LeBron James' buzzer-beating overtime layup gave the Miami Heat a 103-102 win over the Indiana Pacers in Game 1 of the Eastern Conference Finals, but it also snatched the spotlight from Paul George, whose own late-game heroics couldn't quite measure up to those of the reigning MVP.
James finished with 30 points, 10 rebounds and 10 assists, but the enduring images from what'll surely go down as a playoff epic were his two overtime layups. The first came with just 10 seconds remaining; it put the Heat up by two points.
The second sealed the deal as time expired.
The game-winner was the first of its kind in quite some time.
More interestingly, James' clutch performance was a study in stone-cold dominance. He was never fazed by the moment, got incredibly high-percentage looks (thanks largely to great play calls by coach Erik Spoelstra) and never panicked when things looked bleak.
George, while terrific in his own right, was actually kind of responsible for creating the situations in which his team needed clutch shots. So, in much the same way as a relief pitcher can't come into a game with a 10-run lead, give up seven and walk away with a save, George's goofs have to detract a little bit from his otherwise clutch finish.
George's finish was fantastic, but James' seemed almost predetermined.
With 20 seconds remaining and his team trailing by just two points, George drove the lane, left his feet without a clear plan, and whipped the ball to a wide-open Sam Young in the right corner. Unfortunately, Young was uncovered, because he was out of bounds...on the bench.
That play was a potential killer for Indiana, but some good luck factored into George's game-tying shot at the end of regulation as well.
If Ray Allen, free-throw god, hadn't missed one of his two attempts when the Pacers intentionally fouled him three seconds after George's turnover, the game would have been out of reach. But Allen did miss. And the odd circumstances of George's "clutchness" at the end of regulation didn't end there.
The Pacers' final possession was an odd one, complete with a bizarre decision by George and a subsequent redemption—within the span of just a few seconds.
George took the inbound and quickly found himself with a favorable mismatch, as Udonis Haslem had switched onto him after a somewhat lazy pick-and-roll. Instead of blowing by Haslem and drawing a defender (or even taking the quick two-pointer), George picked his dribble up. When his pass to George Hill was deflected, all seemed lost for Indiana.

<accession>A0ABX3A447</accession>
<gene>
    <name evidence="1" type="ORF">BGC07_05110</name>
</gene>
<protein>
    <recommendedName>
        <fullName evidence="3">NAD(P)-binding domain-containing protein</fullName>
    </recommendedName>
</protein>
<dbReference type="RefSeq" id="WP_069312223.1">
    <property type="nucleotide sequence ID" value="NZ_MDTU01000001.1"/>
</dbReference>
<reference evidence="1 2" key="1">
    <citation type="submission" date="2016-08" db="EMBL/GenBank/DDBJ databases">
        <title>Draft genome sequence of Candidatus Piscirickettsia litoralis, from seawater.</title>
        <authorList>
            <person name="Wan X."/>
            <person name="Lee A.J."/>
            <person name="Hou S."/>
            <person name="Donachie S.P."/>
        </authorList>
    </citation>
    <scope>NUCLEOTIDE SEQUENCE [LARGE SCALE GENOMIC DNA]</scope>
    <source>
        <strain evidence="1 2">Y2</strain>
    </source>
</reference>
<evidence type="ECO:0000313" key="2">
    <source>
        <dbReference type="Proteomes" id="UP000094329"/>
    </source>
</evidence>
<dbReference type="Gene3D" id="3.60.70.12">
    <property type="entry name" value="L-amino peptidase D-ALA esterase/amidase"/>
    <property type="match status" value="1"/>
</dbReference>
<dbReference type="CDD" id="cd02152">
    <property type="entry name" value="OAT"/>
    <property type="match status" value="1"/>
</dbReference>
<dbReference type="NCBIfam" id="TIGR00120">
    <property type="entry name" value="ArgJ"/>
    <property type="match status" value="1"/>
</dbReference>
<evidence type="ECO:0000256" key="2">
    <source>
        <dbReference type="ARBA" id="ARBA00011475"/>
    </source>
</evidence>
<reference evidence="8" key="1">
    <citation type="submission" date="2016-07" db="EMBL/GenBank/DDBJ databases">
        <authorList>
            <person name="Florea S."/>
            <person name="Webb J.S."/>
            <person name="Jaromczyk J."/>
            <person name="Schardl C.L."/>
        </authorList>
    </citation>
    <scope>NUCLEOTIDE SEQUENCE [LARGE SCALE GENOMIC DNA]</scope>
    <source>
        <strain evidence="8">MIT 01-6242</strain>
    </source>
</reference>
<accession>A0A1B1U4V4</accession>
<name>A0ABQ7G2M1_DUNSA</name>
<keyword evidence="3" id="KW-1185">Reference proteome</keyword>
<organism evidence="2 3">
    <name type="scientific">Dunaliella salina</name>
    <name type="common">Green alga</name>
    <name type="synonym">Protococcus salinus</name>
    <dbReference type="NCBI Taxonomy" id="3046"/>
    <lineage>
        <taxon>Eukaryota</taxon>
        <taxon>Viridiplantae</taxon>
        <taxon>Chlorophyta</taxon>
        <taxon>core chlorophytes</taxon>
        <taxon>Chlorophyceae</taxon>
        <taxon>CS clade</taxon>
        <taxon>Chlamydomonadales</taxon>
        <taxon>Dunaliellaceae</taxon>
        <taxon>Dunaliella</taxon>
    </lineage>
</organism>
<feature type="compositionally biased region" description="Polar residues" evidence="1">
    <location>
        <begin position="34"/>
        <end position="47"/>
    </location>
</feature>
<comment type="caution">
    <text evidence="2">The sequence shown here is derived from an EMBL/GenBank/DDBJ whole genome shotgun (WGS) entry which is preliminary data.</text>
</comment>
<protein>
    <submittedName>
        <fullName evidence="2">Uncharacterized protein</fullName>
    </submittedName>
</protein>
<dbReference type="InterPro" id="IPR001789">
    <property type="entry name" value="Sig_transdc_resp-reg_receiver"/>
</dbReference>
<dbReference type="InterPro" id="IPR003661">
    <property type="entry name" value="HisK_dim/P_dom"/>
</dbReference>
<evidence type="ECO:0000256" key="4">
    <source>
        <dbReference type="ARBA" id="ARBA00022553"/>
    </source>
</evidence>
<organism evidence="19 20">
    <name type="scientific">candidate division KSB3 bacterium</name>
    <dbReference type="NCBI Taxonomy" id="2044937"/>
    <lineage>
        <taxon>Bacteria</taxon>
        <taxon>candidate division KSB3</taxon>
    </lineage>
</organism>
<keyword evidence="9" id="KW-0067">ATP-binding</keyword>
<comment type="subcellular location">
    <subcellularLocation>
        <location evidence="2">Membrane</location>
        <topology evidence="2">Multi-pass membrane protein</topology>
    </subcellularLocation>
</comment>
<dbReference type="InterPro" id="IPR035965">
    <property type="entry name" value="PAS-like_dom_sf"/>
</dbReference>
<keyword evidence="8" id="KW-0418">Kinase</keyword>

But somehow, the ball found David West, who flipped a handoff to George as he streaked to his left. From about 30 feet, the 23-year-old All-Star rose and fired.
James, who was closing out on the play, didn't even jump to contest the shot. He was surprised George had taken it. As the ball tore through the net, James merely shrugged, perhaps knowing that he would ultimately have the last laugh. Or, in this case, the last sociopathic non-reaction.
George continued his brilliant play in overtime, scoring eight points and assisting on the Pacers' only other basket. But his go-ahead free-throws with just 2.2 seconds left came as a result of a phantom foul by Dwyane Wade, who appeared to have barely grazed George on his desperation three.
Fittingly, that play was a broken one, too. George had nearly thrown the ball away on the inbound pass, forcing Hill to dive on the floor to retain possession. George ultimately came up with the ball and drew the "foul" on Wade, but things could have gone a bit more smoothly if he'd simply thrown a decent pass from the sideline.
It's hard to take anything away from Paul George, who buried three clutch foul shots to give his team the lead. But LeBron James simply wasn't going to let the Heat lose.
On a brilliant, floor-spacing play that featured all four Miami players fanning out to the corners at the moment James caught the inbound, LBJ blew by a slightly too-aggressive George and laid the ball softly off the backboard.
It certainly helped that Roy Hibbert wasn't on the floor for the play, but a somewhat curious rotation decision by Frank Vogel shouldn't detract from James' cold-blooded drive.
I'm making a point to compare some of the shakier circumstances of George's play down the stretch to James' icy, flawless finishing moves. But know this: George conducted himself with far more poise than we have a right to expect from a 23-year-old player. He battled James with confidence and aggression throughout the game. For proof, check out the action between the two stars, now with extra slow-motion goodness:
James was just better when it mattered most. Plus, he didn't even crack a smile or pump a fist when he iced the game.
Remember, though, that hasn't always been the case. James used to catch the same kind of flack (and much worse, actually) for his perceived inability to come through in the clutch. It's probably safe to say that he's past all that now.
The positive upshot of the Pacers' gut-wrenching loss is that they (and George, in particular) now believe they can compete with anyone. After all, they hung with the champs on the road in a hotly competitive Game 1.
The thought that should worry the Pacers, though, is this: LeBron James doesn't just believe he'll come through in the clutch these days. He knows it.